This project was initiated by the Winnunga Nimmityjah Aboriginal Health Service (WNAHS) in response to the construction of the ACT’s first prison, the Alexander Maconochie Correctional Centre, which was due for completion and to receive its first inmates in 2008. Through its current work with Aboriginal and Torres Strait Islander inmates at Goulburn and Cooma prisons in NSW, and the Belconnen Remand Centre and Quamby Youth Detention Centre in the ACT, WNAHS recognised the ACT prison opening as an opportunity to improve the appropriateness and effectiveness of health care delivery to Aboriginal and Torres Strait Islander inmates of custodial institutions.

The aim of this project was to develop a best practice model for the delivery of a holistic health care service to Aboriginal and Torres Strait Islander inmates of the Alexander Maconochie Correctional Centre and to their families. WNAHS wanted to have this model implemented in the ACT, and further to provide a solid basis to better inform health care practices for Aboriginal and Torres Strait Islander inmates, their families, and Aboriginal and Torres Strait Islander health service providers in the wider custodial environment throughout Australia.

This project formally concluded in August 2007 with the official launch by the ACT Chief Minister of the final main report, community report, and a brochure at WNAHS in Canberra. Outcomes include:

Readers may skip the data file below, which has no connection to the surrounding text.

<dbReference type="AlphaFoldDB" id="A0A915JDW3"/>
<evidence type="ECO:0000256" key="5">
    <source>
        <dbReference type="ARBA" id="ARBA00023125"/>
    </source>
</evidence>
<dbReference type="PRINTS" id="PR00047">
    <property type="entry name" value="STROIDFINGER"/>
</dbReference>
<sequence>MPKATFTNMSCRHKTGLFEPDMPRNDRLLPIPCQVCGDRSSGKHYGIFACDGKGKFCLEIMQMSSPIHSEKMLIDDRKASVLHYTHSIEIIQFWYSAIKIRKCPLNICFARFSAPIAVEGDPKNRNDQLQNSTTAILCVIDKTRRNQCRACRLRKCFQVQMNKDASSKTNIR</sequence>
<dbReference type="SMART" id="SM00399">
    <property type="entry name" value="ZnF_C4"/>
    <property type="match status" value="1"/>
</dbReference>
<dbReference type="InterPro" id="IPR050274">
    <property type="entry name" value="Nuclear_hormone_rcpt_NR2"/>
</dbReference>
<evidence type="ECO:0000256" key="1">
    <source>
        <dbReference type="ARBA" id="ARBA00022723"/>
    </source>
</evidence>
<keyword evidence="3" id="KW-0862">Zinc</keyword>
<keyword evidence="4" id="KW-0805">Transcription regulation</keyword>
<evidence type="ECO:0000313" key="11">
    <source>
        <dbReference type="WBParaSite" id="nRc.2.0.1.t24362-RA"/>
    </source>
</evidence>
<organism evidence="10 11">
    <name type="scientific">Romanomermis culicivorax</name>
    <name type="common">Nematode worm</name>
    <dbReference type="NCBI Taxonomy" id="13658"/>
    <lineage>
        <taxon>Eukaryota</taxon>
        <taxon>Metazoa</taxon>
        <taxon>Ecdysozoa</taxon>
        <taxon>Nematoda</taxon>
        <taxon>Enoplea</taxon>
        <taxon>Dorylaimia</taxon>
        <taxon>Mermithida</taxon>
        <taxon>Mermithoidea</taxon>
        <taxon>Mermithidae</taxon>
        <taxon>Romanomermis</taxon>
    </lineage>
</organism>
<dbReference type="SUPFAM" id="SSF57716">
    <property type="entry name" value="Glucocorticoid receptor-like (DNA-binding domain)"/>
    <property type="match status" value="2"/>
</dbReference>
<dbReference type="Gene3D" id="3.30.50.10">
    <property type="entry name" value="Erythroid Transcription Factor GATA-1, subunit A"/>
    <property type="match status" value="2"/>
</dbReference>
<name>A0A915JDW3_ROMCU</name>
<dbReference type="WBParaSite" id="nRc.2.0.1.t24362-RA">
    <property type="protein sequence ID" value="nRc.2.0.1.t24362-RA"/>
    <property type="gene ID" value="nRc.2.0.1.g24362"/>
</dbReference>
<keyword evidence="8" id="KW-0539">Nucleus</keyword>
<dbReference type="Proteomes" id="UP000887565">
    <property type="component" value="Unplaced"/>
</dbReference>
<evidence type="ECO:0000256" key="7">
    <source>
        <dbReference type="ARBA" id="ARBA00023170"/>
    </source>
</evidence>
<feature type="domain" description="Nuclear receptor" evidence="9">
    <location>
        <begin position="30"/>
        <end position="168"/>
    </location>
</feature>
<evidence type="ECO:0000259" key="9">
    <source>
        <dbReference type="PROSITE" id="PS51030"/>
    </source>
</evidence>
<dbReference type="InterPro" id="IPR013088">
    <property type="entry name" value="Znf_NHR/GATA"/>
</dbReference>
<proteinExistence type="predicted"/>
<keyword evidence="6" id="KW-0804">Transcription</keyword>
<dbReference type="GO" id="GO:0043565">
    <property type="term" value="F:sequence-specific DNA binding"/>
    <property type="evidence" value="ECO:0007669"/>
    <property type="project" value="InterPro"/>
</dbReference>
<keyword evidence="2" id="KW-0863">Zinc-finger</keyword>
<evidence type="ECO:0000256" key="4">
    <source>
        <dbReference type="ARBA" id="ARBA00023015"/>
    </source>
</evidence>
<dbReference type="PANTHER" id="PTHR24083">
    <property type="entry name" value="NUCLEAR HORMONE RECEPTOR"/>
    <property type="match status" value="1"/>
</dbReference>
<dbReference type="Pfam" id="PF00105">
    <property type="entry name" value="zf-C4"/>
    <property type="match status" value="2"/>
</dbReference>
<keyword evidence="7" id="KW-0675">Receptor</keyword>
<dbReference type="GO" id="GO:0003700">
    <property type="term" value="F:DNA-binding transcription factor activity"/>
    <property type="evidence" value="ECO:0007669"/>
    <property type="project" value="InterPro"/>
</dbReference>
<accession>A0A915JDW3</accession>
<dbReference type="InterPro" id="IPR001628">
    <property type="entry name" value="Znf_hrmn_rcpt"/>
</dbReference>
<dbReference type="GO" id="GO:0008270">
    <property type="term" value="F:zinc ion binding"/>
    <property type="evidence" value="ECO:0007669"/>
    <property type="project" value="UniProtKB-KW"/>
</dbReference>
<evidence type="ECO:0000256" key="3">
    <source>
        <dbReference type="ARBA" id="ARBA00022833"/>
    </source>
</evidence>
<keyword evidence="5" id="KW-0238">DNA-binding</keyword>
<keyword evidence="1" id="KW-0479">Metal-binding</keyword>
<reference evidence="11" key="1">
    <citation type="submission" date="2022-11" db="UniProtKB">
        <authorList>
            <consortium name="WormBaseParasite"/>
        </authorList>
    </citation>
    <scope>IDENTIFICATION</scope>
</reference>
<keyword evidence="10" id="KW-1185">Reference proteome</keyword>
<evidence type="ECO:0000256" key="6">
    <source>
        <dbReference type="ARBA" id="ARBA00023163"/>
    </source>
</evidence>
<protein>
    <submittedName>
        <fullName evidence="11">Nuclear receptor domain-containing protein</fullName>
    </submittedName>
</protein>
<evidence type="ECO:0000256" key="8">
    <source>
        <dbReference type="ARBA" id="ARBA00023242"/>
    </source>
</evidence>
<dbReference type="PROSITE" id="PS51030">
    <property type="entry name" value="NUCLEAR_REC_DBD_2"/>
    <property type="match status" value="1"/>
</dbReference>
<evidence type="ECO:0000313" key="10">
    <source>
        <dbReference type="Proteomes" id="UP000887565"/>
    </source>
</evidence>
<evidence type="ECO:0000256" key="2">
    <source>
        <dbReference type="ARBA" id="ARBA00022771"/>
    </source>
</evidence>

• During the project, a literature review was completed, co-researcher training was undertaken, community consultation undertaken, interviews and focus groups completed, and a main report and community report prepared.
  • The project highlighted the lack of national and international literature on Indigenous prison health.
  • Strong working relationships were developed between Winnunga Nimmityjah Aboriginal Health Service (WNAHS) and ACT Corrections and ACT Health during the course of the research study through the Winnunga Prison Health Steering Committee and ACT Health Committee investigating prisoner health needs in the new Alexander Maconochie Centre in the ACT. The Centre will open in August 2008.
  • The research collaboration between WNAHS and its Research Partners (AIATSIS, Muuji Regional Centre for Social and Emotional Wellbeing, The Australian National University, Healthpact Research Centre for Health Promotion and Wellbeing University of Canberra, The Connection, and the CRCAH) in the Winnunga Prison Project lead to WNAHS presenting its key findings at the WHO Commission on the Social Determinants of Health Conference on Indigenous Social Determinants of Health in Adelaide in 2007, the CRACH/PHAA/AIATSIS Aboriginal Prisoner Health Industry Roundtable in Canberra in 2007, and a partnership in a 2008 NHMRC Capacity Building Grant Application for Australia-wide research into Aboriginal and Torres Strait Islander prisoner health.
  • Former Aboriginal prisoners and their families were respondents in the Winnunga Prison Health Study; and
  • ACT Health reviewed the findings of the Winnunga Prison Health Study with the view of implementing recommendations arising from the research.

The five recommendations from the study relate to: